Building Empathy with Personas: A Case Study

Chris Coughlan

In order to create an effective user-centered experience, we create personas for key audience groups. A persona is a fictitious, yet realistic representative for a group of similar users. It consists of a list of characteristics or demographics for the user. This doesn’t mean that every person you encounter is going to be exactly like your persona. So why keep using them?

The process of creating a persona helps to build empathy for the real people that are going to use the final product.

When we plan, design and build digital products, we often get in the mindset of “how would I accomplish a particular task.” What is forgotten, is that as experts in the web design field, we aren’t the typical user. We are a power user. When we participate in activities that help us think about the product from another’s perspective, we can start to see the flaws in our design.

Let’s look at how this played out in one of our recent projects.

We’ve been working on an early education professional development and curriculum tool. When we started the project, we knew there were two key audiences: pre-k through 2nd grade teachers and students. Naturally, my mind went to my own experiences, specifically my kindergarten class.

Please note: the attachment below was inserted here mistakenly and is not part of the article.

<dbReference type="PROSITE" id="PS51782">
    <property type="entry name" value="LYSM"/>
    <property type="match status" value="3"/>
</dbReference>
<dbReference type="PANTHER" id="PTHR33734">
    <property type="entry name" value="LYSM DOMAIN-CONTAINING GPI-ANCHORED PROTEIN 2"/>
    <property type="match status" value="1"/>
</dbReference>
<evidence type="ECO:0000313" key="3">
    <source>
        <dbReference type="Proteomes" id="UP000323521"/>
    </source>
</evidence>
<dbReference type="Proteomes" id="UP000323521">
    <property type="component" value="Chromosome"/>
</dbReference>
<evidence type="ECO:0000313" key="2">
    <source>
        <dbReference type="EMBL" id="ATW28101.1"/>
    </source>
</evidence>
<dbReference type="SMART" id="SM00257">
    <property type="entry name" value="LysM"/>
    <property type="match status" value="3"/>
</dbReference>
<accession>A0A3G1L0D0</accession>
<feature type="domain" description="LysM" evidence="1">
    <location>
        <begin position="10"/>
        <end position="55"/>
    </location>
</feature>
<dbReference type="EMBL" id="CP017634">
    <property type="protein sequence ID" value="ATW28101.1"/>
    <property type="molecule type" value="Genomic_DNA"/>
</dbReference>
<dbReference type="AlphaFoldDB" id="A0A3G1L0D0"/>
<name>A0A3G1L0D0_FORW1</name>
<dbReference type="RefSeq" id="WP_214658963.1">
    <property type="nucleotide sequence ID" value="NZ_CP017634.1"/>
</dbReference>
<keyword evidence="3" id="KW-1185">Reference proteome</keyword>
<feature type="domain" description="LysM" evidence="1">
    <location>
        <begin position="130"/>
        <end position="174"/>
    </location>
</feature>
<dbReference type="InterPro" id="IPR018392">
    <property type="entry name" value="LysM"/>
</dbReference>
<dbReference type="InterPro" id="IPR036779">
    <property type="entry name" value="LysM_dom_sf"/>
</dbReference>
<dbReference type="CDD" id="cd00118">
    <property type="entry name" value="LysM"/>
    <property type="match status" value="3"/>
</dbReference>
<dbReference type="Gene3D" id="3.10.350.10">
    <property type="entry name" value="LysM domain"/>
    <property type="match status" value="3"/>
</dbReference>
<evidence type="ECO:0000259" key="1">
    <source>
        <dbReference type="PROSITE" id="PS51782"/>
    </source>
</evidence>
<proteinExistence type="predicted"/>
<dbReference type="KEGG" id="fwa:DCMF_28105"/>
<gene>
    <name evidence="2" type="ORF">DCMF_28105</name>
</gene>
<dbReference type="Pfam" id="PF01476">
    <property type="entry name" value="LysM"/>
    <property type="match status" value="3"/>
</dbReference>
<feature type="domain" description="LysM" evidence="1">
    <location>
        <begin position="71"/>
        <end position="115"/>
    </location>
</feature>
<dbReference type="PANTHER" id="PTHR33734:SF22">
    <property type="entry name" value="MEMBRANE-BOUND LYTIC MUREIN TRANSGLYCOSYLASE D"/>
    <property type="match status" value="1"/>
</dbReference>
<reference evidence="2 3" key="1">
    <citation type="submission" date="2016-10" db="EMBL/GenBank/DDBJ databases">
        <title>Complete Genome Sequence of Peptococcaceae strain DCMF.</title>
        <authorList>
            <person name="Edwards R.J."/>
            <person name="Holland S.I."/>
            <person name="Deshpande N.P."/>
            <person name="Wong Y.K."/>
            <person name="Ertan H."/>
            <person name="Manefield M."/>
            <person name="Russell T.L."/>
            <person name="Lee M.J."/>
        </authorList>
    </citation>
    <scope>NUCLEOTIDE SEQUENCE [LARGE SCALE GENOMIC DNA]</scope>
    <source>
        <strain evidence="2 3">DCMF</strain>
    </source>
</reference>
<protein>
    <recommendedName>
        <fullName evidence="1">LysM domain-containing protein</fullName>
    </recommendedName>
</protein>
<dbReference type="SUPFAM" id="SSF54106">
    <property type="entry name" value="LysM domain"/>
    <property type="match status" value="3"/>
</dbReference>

My kindergarten class consisted of one teacher and around 20 kids. Developmentally, we were all pretty much at the same level so it was easy for our teacher to give us all similar assignments. So, my initial thought was “great, I know exactly how to set up the teacher’s digital classroom – one grade per class! Woot!”

Boy was I wrong…

Through the use of personas, I realized that not every classroom is the same. I was forgetting about all those “schools” that have a different setup. I was reminded about the child care centers that would also use this tool. Let’s look at that persona:

This helped me to think about the tool not only from my own experience, but also from Sophia’s point of view. Her classroom consisted of a totally different makeup of students. I could see how frustrated she would be if we forced her to choose only one grade level, which led us to create a flexible classroom setup where teachers could set their grade to “Varies Per Child” instead of just selecting one grade for the whole class.

With their class set to “Varies Per Child,” they can easily add the age of each student individually:

…resulting in less frustration from our real users.

We love using personas to help us understand our users. Of course there are many other ways to understand your users – conducting surveys and interviews, writing out real life scenarios, etc. Regardless of the method you use, make sure you’re building empathy for all your users and that you’re not just getting caught up in your own experiences.


About the Author

As a user-centered design advocate, Chris is the Director of Digital Strategy and enjoys connecting organizations with people to create meaningful conversations.

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